When something goes wrong, you speak out about it, right? Even if its a small thing, and doesn’t affect you personally, right? Well, video gamers have been speaking out about a certain thing for a while now, but only now has it boiled over. You see, microtransactions have been a thorn in players sides for some time, and with the controversies with Star Wars: Battlefront II, it finally came to a head. Players were outraged over what EA was doing, and so EA decided to shut off the microtransactions just hours before the game launched.
For those who don’t know, Battlefront had a progression system where you were to get cards and items that would allow you to become stronger. Some, you could get through natural progression. But…you could also pay to get it, and during the beta, it was so noticed that players not only called it a “pay-to-win” system but also, a “gambling” system.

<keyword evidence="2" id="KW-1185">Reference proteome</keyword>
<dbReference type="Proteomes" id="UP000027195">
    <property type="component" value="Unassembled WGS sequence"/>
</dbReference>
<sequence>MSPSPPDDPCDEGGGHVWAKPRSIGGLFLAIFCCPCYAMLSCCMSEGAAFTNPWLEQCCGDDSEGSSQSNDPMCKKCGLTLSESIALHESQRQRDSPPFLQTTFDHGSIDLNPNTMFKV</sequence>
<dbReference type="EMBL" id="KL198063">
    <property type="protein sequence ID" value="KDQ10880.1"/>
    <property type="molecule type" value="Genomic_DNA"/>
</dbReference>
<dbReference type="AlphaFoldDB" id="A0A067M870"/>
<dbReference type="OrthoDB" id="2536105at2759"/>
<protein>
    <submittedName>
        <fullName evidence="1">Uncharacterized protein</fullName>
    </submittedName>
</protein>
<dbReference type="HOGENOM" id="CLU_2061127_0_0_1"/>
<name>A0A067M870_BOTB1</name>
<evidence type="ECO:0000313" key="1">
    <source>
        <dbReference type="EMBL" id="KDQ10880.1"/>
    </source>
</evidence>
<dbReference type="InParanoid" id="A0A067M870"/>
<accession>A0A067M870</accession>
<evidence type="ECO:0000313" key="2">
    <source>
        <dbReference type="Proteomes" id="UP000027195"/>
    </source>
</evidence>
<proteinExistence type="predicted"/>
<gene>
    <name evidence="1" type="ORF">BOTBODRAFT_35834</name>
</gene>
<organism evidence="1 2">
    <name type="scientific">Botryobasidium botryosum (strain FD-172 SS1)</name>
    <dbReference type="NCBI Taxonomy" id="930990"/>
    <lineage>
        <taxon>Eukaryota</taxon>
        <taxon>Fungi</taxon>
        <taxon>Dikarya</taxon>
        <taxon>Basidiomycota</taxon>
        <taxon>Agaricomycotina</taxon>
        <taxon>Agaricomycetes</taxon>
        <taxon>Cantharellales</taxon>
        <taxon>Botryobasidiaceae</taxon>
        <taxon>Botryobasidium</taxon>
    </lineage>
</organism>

Now sure, the “gambling” was a bit harsh, but you can see why. When you’re going to spend money on things that you don’t know what you’re going to get…isn’t that gambling? And with all the hate that’s been thrown at Battlefront with this microtransaction system, with the very rough progression system, and the hero costs, you can understand why EA backed off of it.
But…what does it all mean? What does this all prove? Well, I think it proves that gamers have limits. While certain games are actually fine with certain purchases, those don’t impede gameplay. This does, and players hate it. More and more, developers seem to find ways to put it in. Shadow of War had microtransactions when Shadow of Mordor didn’t. Players hate the loot boxes in Overwatch, and to pay to get more just drives them crazy.
Now yes, no one “forces” you to buy these things, but most times, these microtransactions make it so you HAVE to pay them just to be competitive, or to be something more than standard.
I don’t know if what EA did will set a trend, but hopefully, it’ll be a call to both developers and players that there is a line with these things, and it shouldn’t be crossed.